The main photo is courtesy of ONE eleven ltd. which features a luxury bathroom they remodeled using the principles of Universal Design.

The preference to remain in one’s home well into an advanced stage of life (AKA Aging in Place) continues to grow in popularity with senior homeowners.

To age in place safely and constructively, however, homeowners must plan to adapt their homes to anticipate changes in their cognitive and physical capabilities. These modifications will need to mesh well with their fluctuating physical, mental and emotional needs, with the goal of making their homes safer, more comfortable and enjoyable.

Given the impossibility of knowing exactly what an aging person will need several years into the future, planning for flexibility, while preserving the value of your home, is critical to navigating the evolution of your home effectively.

In this article, we cover several important topics, including Universal Design and Assistive Technologies that can provide homeowners valuable options to foster an aging in place household over time.

Table of Contents

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The Benefits of Aging In Place

Elders generally favor living in their own homes and community, comfortably and safely, regardless of their age or physical ability, as there are many benefits to Aging in Place (AIP), including:

  • Familiarity: Individuals are already familiar with their home and community, which means they don’t have to get accustomed to new faces and places after a move
  • Independence: Individuals maintain feelings of independence and control over their daily activities and routines.
  • Cost-Effectiveness: The expense of long-term care and moving to a retirement or nursing home can be significant. Staying at home with limited support can often be a more efficient option in retirement.
  • Stronger Social Support: Aging in place can provide emotional benefits, including a sense of belonging, attachment to a community, and opportunities for social interaction.
  • Improved Wellness: It is known that aging in place reduces the risk of depression, social isolation, and cognitive decline.

Elderly mother and adult daughter enjoy preparing a meal in the kitchen


Aging In Place’s Impact on Home Value

Whether aging in place modifications affect home value positively or negatively will depend on the specific modifications made and the preferences of potential buyers.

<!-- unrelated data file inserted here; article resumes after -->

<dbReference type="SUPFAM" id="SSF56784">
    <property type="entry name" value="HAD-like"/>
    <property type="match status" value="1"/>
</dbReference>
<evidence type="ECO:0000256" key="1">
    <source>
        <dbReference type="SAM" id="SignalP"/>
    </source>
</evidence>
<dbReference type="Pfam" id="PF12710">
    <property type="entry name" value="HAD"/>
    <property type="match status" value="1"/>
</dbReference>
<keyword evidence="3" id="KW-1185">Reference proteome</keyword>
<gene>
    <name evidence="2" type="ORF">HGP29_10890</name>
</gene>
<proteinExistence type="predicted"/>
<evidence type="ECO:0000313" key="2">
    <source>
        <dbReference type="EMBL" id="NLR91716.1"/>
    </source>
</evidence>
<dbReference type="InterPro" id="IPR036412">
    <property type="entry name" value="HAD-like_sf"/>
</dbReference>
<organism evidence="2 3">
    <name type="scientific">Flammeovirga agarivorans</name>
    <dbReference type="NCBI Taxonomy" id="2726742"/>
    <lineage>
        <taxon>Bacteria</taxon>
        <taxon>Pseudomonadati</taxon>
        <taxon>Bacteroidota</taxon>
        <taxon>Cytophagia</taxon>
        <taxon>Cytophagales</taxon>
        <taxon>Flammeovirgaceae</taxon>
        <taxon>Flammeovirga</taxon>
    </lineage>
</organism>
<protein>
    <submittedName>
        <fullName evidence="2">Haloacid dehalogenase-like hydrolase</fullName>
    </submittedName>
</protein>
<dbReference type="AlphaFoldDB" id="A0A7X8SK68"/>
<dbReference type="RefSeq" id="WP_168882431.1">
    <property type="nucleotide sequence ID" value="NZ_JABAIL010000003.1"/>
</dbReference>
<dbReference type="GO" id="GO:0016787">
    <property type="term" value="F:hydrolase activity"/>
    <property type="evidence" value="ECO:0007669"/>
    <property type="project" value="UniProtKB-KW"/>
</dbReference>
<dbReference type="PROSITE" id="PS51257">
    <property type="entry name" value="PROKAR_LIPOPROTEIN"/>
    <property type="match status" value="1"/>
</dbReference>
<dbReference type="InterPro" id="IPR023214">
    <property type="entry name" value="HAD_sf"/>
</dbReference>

As a general rule of thumb, home modifications should be aesthetically pleasing and serve multiple generations. Continued appreciation in one’s home will provide a valuable financial safety net to help homeowners navigate unexpected needs in the future.

It’s also important to remember that some modifications may be more costly than others and may not provide a significant return on investment when selling the home. Hence, always research and weigh each modification’s costs and benefits before making any changes to the house. In certain cases, keep in mind that you may be eligible for certain home repair grants that can help cover modification costs.

When considering aging in place home modifications, also keep in mind Assistive Technology, as both complementary and alternative solutions. This category of products helps persons of all ages, with far ranging physical and cognitive limitations and challenges, tackle their daily lives with as much independence and convenience as possible. These products are also great options when encountering temporary setbacks.

Example of assistive technology: the classic walking cane

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Aging In Place Modifications that Boost Home Value

Modifications that enhance accessibility and safety can increase a home’s value, making the property more appealing to aging adults and persons with disabilities. For example, installing grab bars, walk-in showers, and stair lifts can make a home more accessible and safer, which can be attractive to certain types of buyers.